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Black Love: Why So Many Black Men and Women Don’t Believe in It Anymore



When the topic of relationships come up between black men and women it's always feel one sided. Some black women are open to a black man advice on love and relationship, but then feel like a black man opinion is not needed because of the standards black men try to set on black women knowing he don't match it. So I called out to one of my favorite writer Racine from Philly this young man is working on a book and his views on love and relationship is very much love. He wrote this amazing piece and I hope you fall in love with it like I did.

Today, the question comes up: Why black men and women don’t believe in love anymore…and for me, I don’t think the issue is that we don’t believe in love anymore. I feel that we don’t believe in each other. On several planes, we have lost faith in one another. We tolerate each other because we have grown to despise the essences that we embody; low or high key.

We see each other as rivals waiting to attack in many regards. It’s evident when our sisters assume “all men are dogs” and our brothers proclaim that “these hoes ain’t loyal.” We first attribute demoralizing images to one another through the medium of dogs and hoes; then we solidify it through the constant expectations of such behavior. These expectations plague us before, during and after our relationships. 1) Before, because we use wordage such as “I like her/him so much. I’m really feeling them but I’m gonna play it cool. You know how bitches/niggas are when you start caring for them.” 2) During, because everything is a side eye or assumed to have a deeper meaning that may or may not be there. For example, and one of the biggest, having friends of the opposite sex. It’s often assumed that something is going on; whether it is or not. And even right now, someone just read that and said, “That’s because it usually is.” In grammar we call that an exclamation mark; a simple, emphatic validation to what was expressed.

And lastly, 3) after. Simply because when the relationship is over after X amount of years with smiles and good times, thoughts of children and marriages, houses and picket fences, meetings of parents and family, we magically “knew they weren’t shit the whole time; but we gave them a chance anyway.” If this is the case, and not just a deflection of the pain we feel, then we kept a lingering notion that this person could not be good for us. Why is this important? Because if the relationship does work and we get married, living happily ever after, we kept that idea in the back of our minds the whole time; thus, potentially, limiting the entire experience we claim we’ve embodied to the fullest…hypothetically though, you know? I’m not saying this is definitive and what not, but it still stands in essence; and it’s very reflective in our relationships.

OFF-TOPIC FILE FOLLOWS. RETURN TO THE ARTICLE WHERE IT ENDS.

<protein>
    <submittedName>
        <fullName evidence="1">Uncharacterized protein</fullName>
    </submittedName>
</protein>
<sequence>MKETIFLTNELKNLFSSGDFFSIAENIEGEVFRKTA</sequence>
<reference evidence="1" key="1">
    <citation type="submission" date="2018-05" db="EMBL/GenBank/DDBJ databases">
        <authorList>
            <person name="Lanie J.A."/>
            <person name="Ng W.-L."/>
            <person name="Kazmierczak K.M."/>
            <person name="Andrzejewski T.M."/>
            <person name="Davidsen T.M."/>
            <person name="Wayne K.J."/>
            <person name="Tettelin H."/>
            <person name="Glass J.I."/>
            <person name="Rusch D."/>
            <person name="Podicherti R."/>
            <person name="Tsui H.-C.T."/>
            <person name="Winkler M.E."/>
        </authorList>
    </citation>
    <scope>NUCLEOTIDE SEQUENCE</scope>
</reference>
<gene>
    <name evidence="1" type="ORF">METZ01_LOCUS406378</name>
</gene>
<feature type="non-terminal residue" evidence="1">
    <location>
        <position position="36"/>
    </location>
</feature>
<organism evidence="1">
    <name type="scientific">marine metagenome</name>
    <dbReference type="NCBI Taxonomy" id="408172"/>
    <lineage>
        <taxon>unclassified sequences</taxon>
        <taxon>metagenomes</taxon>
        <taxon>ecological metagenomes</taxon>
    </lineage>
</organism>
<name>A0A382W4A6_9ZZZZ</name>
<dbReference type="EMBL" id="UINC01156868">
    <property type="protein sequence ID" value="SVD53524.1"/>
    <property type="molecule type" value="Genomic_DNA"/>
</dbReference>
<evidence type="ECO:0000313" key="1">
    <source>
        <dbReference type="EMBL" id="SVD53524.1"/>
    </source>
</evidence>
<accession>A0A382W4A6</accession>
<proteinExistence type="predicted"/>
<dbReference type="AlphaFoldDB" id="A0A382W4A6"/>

To get to a position where we can believe in love again, we must believe in each other. This includes healing relationships with our mothers and fathers. As they serve as our templates, we seek to embody our relationships through what we felt through them. If we haven’t healed or made positive relationships with those who had the greatest influence on our perceptions of love, we will never embody those higher levels of love. If my father has convinced me that the greatest woman I will ever know is evil, what chance do I have at finding a good woman? If my mother has convinced me that the greatest man I’ll ever know wasn’t shit, what chance do I have at finding a good man? If neither parent set a good example for me, how am I supposed to find a good person to harmonize with? These things are in the subconscious minds of our people and we must restructure what images we put into our minds. To love without reserves, we must do more than tolerate each other. We must embody a better perspective regarding our counterparts and we must believe in each other. Then we can believe in relationships with each other. Then we can believe in love with one another and start loving again. Until then, “Niggas ain’t shit …and bitches ain’t either.”

SN: No, I do not condone referring to each other as niggas/bitches, dogs/hoes, etc. This is strictly for the use of putting things into the perspective I present to deliver the point…Also, this is a small, surfaced reality of the of why we are at odds with one another. This is simply a starting point of consideration. Not a definitive law; as there is sooo much more to discuss in regards to our relationships. This a simple starting point. We must dig deeper family. Peace, love, knowledge and freedom.

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